The Fury (1978)

THE FURY (1978)
Article 2566 by Dave Sindelar
Viewing Date: 4-14-2008
Posting Date: 8-22-2008
Directed by Brian De Palma
Featuring Kirk Douglas, John Cassavetes, Carrie Snodgress
Country: USA

When a government agent is set up to be killed so he won’t interfere with the kidnapping of his son (who has special psychic abilities), he manages to survive and embarks on a quest to find his son. Towards that end, he tries to make contact with a girl who also has psychic abilities. Unfortunately, she is also wanted by the same government agency that kidnapped his son.

Of the Brian De Palma movies I’ve covered so far, this is the one I like best. This has probably less to do with the movie’s strengths than with the fact that I find the annoyance factor much lower here than it is with the others I’ve seen. For one thing, I see a lot less borrowing from Hitchcock; I have no doubt that there is some, but if so, it’s not from the Hitchcock movies I’m most familiar with and doesn’t seem quite as slavish. I also find his stylistic touches to be less intrusive; only once or twice do I get annoyed with them, and the extended slow motion sequence surrounding Gillian’s escape from the institute works beautifully. I also like all of the major performances (especially from Kirk Douglas) and the John Williams score. The movie is a bit on the longish side, though it mostly holds my attention very well. And it gets extra points for not having a stupid fake-out ending.

 

Frankestein: El vampiro, y compania (1962)

FRANKESTEIN: EL VAMPIRO Y COMPANIA (1962)
aka Frankenstein, the Vampire and Co.
Article 2565 by Dave Sindelar
Viewing Date: 4-13-2008
Posting Date: 8-21-2008
Directed by Benito Alazraki
Featuring Manuel “Loco” Valdes, Marta Elena Cervantes, Nora Veryan
Country: Mexico

Two postal clerks get mixed up with the Frankenstein monster, a vampire and a werewolf.

I had no trouble following the plot of this movie, despite the fact that my copy is in undubbed Spanish; it’s practically a scene-for-scene remake of ABBOTT AND COSTELLO MEET FRANKENSTEIN. It is not, however, joke-for-joke, so individual gags elude me, though I do have to admit I got a chuckle when the actor playing Lou’s character slips a fish down the dress of a woman and then proceeds to dance with her while she wriggles. The characters are largely the same, though the lab assistant is jettisoned and a comic detective is added. The werewolf mask here is one of the worst I’ve ever seen. Probably the most interesting change from the original story is that a brain switch does actually happen (for a while at least), so you get a scene where the monster is acting like the comic character and the comic character acts like the monster. Right now I consider it more of a curiosity than a good movie, but until I find a dubbed or subtitled version, I can’t really give it a full evaluation.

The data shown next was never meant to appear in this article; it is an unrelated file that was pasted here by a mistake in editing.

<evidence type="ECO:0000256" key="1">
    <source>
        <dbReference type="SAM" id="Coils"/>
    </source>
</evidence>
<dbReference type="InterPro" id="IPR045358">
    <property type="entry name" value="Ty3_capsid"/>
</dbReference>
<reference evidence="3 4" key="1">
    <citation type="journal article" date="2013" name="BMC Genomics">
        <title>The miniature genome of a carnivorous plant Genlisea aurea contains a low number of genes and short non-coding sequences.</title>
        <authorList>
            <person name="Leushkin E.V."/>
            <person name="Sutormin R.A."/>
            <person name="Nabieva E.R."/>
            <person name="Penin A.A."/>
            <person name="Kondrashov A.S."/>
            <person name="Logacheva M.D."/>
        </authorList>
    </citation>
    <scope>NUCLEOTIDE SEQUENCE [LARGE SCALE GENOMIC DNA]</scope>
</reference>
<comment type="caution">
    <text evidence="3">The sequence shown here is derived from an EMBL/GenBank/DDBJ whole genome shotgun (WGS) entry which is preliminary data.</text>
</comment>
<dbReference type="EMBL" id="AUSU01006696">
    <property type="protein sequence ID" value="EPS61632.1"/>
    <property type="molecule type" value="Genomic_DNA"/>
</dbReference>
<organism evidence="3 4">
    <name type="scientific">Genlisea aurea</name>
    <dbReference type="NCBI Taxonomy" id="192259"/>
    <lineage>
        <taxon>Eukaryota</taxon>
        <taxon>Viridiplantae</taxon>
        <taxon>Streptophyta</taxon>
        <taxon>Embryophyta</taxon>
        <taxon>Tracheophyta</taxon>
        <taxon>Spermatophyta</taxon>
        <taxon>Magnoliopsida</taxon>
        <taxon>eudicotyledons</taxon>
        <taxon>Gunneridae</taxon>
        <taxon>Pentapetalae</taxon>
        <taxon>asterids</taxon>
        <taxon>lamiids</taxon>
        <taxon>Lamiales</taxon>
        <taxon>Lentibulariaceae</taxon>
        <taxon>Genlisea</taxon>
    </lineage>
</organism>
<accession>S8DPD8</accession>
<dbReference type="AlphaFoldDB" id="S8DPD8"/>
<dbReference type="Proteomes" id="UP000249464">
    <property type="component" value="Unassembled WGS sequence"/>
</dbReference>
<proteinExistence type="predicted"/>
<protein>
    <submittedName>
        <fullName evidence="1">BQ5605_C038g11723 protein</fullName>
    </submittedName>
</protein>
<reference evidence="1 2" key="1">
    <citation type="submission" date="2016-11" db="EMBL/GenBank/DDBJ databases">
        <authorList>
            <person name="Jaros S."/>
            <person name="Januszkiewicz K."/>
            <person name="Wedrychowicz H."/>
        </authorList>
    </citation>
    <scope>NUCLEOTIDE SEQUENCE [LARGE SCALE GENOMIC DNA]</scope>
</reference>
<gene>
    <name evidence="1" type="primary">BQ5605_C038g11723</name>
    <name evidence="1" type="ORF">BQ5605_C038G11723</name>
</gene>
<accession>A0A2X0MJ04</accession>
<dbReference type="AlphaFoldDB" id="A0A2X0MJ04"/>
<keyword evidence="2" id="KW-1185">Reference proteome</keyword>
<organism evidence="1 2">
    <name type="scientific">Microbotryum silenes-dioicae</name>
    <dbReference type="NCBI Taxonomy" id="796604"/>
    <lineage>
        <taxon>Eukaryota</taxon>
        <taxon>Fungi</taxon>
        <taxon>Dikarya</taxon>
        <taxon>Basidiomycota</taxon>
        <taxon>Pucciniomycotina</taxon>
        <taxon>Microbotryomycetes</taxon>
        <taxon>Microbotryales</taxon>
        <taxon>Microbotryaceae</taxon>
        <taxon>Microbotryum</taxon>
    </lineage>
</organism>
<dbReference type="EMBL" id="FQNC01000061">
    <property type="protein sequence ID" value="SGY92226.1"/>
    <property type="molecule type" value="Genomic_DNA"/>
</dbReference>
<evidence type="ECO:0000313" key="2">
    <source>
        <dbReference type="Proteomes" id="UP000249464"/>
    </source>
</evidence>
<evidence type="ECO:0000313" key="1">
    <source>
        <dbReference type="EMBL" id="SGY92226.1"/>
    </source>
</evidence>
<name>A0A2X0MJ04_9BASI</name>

Foreplay (1975)

FOREPLAY (1975)
Article 2564 by Dave Sindelar
Viewing Date: 4-12-2008
Posting Date: 8-20-2008
Directed by John G. Avildsen, Bruce Malmuth, Robert McCarty
Featuring Zero Mostel, Estelle Parsons, Pat Paulsen
Country: USA

A trio of stories about sex are presented. In the first, a man buys a life-size doll for his enjoyment. In the second, a blurb writer is visited by a muse, who sets him up to re-enact some of his early sexual conquests, only this time with him victorious. In the third, the president’s daughter is kidnapped and the ransom is that the president and the first lady must perform intercourse over national TV.

Those expecting a sophisticated look at sex in the mode of Woody Allen’s EVERYTHING YOU ALWAYS WANTED TO KNOW ABOUT SEX should take note that the DVD version of this movie comes from Troma. Those who are impressed by the fact that it comes from Troma should take note that Troma only released the DVD version, and had nothing to do with the movie’s actual production. The movie manages to be both unfunny and unerotic. The first segment features two of the better performances in the movie from Pat Paulsen and Paul Dooley, but the script is singularly undeveloped and it utterly fails to make the slim comic idea work. The second has the highest amount of fantastic content (a muse that can take people back in time), but the script is pointless and stupid. The final segment is an embarrassing idea to begin with, and Zero Mostel’s painfully bad overacting in a dual role just makes it worse; still, this segment did elicit from me the only laugh I had during the movie, and that is entirely due to the performance of Estelle Parsons who, win she discovers the contents of the ransom note, manages to let us know subtly and clearly that she finds the idea exciting. The movie features short segments featuring Irwin Corey as a professor on sex that are totally ineffective. In short, the movie is disastrously bad; don’t watch it with your girlfriend unless you’re planning on breaking up with her.

 

Exorcism’s Daughter (1971)

EXORCISM’S DAUGHTER (1971)
aka House of Insane Women, Las Melancolicas
Article 2563 by Dave Sindelar
Viewing Date: 4-11-2008
Posting Date: 8-19-2008
Directed by Rafael Moreno Alba
Featuring Analie Gade, Francisco Rabal, Espartaco Santoni
Country: Spain